Livi Brooks-McLaughlin first came to Northern Michigan from England when she was fourteen years old. Now 17, she shares this essay about what Leelanau County and the Sleeping Bear Dunes have come to mean to her and her parents, Brendan and Michelle, taking us, first, to the setting in her British boarding school.

My morning eyes were constantly flicking between the blurs of English literature scholars and the romantic words of Edward Thomas’, ‘The Glory’.  Welcome to 9am at Dean Close School. Presuming that you are not familiar with British boarding schools, I feel obliged to set the scene—stressful, tense, and silent.

Our teacher had just invited one of the pupils to draw on their own ideas from the poem.  You could hear a pin drop, and perhaps the odd sigh of relief from other students that are thankful for not being picked on first.  It was almost certain that whatever the first person put forward it would be slated by the Teacher, and God forbid, even laughed at. The chosen student proposed the poem to be about ‘Nature’ but that was already too evident, and in English Literature, you do not write about the evident. She stared at him with disgust and kindly warned him of his likely failure before traversing her eyes along the back row. I, of course, sit on the back row. I looked down, submissively, as you do, with an essence of hope that you may be avoided. I hear it: “Livi.” The name ‘Satan’ would have sounded more delightful. My head jerked up, and our eyes met.

“Describe to me what Thomas is experiencing in this poem.” I skimmed through the lines, and naturally a few stood out. I found myself relating to the poet.  Edward Thomas, as always, had come across a place of beauty, a place that despite the solitude makes him feel fully content. In this particular poem, he discusses how being without this place of beauty causes him to feel empty and thus, discontent.

I completely comprehend. Bizarrely, one might say. I am seventeen and by no means a ‘Romantic’. But I, like Thomas, feel entirely at home in a place of nature. Whilst Thomas is depicting a scene from Rural England in the early 19th century, I am referring to Leelanau County, Michigan, USA.

I can confidently assume that no one in my class, or even in my prestigious boarding school, has any idea what this place is or how it could possibly have such an effect on me, which to me is a good thing, the part that it is not common knowledge. When I first came here three years ago, I recall my first sunset on the lake; I had never experienced anything as sublime. I felt as if I had just found out the world’s best kept secret.

But how did I find it out? How did I, a fourteen-year-old British girl end up in Northern Michigan? “By plane,” is the comical response I use to divert people from the otherwise obscure truth. But the longer story is that I discovered Northern Michigan through a friend who I met on a Royal Caribbean cruise, and who I spoke to everyday after that on the infamous social networking site, Facebook.  We were really young, and there was nothing we enjoyed more than learning about each others’ contrasting lives. He wrote to me about everything. From school, to childhood memories, all of which from him were rich with the special qualities of “a life up north” and I loved it. I envied him immensely. I found myself daydreaming in class about it; the crystal clear lake and giant golden sand dunes. To me, it was all so magical. To this day, I will never know why at such a young age, I felt so strongly about a place I had never even visited.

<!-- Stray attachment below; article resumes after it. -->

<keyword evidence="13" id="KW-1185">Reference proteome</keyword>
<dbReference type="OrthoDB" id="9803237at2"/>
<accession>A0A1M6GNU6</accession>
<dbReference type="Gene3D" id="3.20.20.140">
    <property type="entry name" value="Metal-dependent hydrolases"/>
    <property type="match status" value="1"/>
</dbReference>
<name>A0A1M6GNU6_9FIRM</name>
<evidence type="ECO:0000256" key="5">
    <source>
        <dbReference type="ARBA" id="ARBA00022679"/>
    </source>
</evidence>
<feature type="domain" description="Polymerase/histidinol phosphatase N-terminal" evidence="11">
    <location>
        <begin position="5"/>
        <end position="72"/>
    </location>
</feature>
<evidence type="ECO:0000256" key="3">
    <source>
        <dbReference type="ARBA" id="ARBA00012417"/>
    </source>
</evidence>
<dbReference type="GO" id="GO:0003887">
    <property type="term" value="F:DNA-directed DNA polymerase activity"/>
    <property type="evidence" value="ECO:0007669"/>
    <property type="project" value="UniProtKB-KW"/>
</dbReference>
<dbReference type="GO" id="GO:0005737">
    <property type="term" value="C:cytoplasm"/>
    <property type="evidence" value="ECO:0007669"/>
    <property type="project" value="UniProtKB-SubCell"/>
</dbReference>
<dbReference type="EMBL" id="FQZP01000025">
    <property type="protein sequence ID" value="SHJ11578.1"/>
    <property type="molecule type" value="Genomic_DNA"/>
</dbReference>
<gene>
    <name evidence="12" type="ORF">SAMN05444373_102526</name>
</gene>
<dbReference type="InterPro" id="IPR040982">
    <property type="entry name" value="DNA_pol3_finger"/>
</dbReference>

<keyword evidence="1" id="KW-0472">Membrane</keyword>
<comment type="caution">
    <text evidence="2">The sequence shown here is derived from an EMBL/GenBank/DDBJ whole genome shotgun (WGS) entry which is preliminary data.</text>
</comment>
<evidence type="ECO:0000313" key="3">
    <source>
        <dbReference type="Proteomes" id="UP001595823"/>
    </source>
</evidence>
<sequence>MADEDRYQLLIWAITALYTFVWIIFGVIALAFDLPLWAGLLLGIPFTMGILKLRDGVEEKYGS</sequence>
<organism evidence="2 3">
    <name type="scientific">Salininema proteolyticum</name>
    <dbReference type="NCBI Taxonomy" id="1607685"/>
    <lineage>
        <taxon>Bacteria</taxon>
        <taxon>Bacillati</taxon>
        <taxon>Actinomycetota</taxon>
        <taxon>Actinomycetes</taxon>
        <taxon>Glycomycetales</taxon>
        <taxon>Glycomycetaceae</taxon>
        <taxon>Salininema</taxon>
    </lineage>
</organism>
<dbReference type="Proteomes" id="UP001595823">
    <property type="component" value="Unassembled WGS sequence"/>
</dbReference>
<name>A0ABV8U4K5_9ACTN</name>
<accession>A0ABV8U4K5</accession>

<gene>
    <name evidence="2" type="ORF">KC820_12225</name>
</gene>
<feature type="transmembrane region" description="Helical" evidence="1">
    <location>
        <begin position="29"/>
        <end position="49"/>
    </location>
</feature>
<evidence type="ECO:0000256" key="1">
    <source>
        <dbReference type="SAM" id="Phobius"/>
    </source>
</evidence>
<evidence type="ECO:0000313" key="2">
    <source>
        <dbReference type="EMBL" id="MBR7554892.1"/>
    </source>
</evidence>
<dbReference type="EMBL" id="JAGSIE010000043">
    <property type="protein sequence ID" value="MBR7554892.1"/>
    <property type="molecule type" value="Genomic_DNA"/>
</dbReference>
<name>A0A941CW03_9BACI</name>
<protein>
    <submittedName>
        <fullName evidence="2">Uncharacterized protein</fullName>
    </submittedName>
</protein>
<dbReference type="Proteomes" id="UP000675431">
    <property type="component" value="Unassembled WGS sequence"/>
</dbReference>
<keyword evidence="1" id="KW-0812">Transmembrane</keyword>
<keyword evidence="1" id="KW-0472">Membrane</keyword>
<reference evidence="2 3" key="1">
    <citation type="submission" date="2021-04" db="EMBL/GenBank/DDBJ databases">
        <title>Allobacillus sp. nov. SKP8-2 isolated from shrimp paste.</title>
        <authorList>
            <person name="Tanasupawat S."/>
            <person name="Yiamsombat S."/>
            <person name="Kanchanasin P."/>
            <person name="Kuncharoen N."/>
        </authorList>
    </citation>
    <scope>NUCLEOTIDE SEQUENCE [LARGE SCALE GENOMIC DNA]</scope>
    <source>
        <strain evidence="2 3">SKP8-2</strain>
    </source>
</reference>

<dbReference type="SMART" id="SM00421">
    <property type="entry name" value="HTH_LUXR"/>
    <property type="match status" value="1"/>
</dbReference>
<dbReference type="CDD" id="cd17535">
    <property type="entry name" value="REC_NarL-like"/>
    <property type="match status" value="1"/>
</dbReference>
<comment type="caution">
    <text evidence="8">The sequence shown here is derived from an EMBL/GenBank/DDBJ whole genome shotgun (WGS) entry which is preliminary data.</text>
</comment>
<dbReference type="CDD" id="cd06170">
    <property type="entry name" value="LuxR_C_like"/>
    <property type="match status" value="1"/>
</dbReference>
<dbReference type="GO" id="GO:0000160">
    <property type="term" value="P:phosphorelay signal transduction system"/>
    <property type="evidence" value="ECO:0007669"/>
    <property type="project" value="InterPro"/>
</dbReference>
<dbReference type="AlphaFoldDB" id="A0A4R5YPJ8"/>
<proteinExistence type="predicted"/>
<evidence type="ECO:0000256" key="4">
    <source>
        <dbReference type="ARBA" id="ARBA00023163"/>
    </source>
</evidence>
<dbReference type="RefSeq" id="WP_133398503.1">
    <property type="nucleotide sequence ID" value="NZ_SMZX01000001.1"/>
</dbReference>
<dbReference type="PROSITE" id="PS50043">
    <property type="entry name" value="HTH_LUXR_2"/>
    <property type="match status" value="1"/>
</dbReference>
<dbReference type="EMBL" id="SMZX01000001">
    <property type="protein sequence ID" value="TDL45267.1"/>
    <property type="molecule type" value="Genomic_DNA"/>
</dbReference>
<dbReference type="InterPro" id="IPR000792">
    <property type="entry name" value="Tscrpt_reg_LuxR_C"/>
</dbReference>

I tried to educate my parents about it; I tried to sell it to them the way he had sold it to me. I tried to sell them the unstoppable beauty that came with all his idyllic stories. But what sold it to them the most? When we visited and they saw Lake Michigan for the first time on July 25th 2010. We all went for a walk on the Good Harbor Beach, and I honestly don’t think our hearts came back with us. Ever since that day, all we do is talk about how much we adore it here. Like Edward Thomas, we, too, decided to, “Begin to seek as far as heaven, as hell, wisdom or strength to match this beauty.” But the truth is, the beauty here is unmatchable. We have been all over Europe, and indeed the rest of the world, and stayed in the most glorious hotels and eaten food that was rated with the maximum Michelin star rating. We have even been to the Maldives, one of the most desirable and luxurious destinations in the world. Nothing can compare. Nothing makes me more satisfied than a slice of warm cherry pie with whipped cream from Cherry Republic and watching the sunset after a hike up to Pyramid Point. To me that is euphoric.

Since our first visit, the Sleeping Bear Dunes National Lakeshore has been voted “The Most Beautiful Place in America,” but I want to take it further and say it really is the most beautiful place in the world. My life has been filled with wonderful memories full of this place and the amazing people who live here. We spend every day at home looking forward to our next visit, and I cannot thank Austin enough for instilling in me the dream of a life up north, and for letting us in on what we like to call “a little slice of heaven.”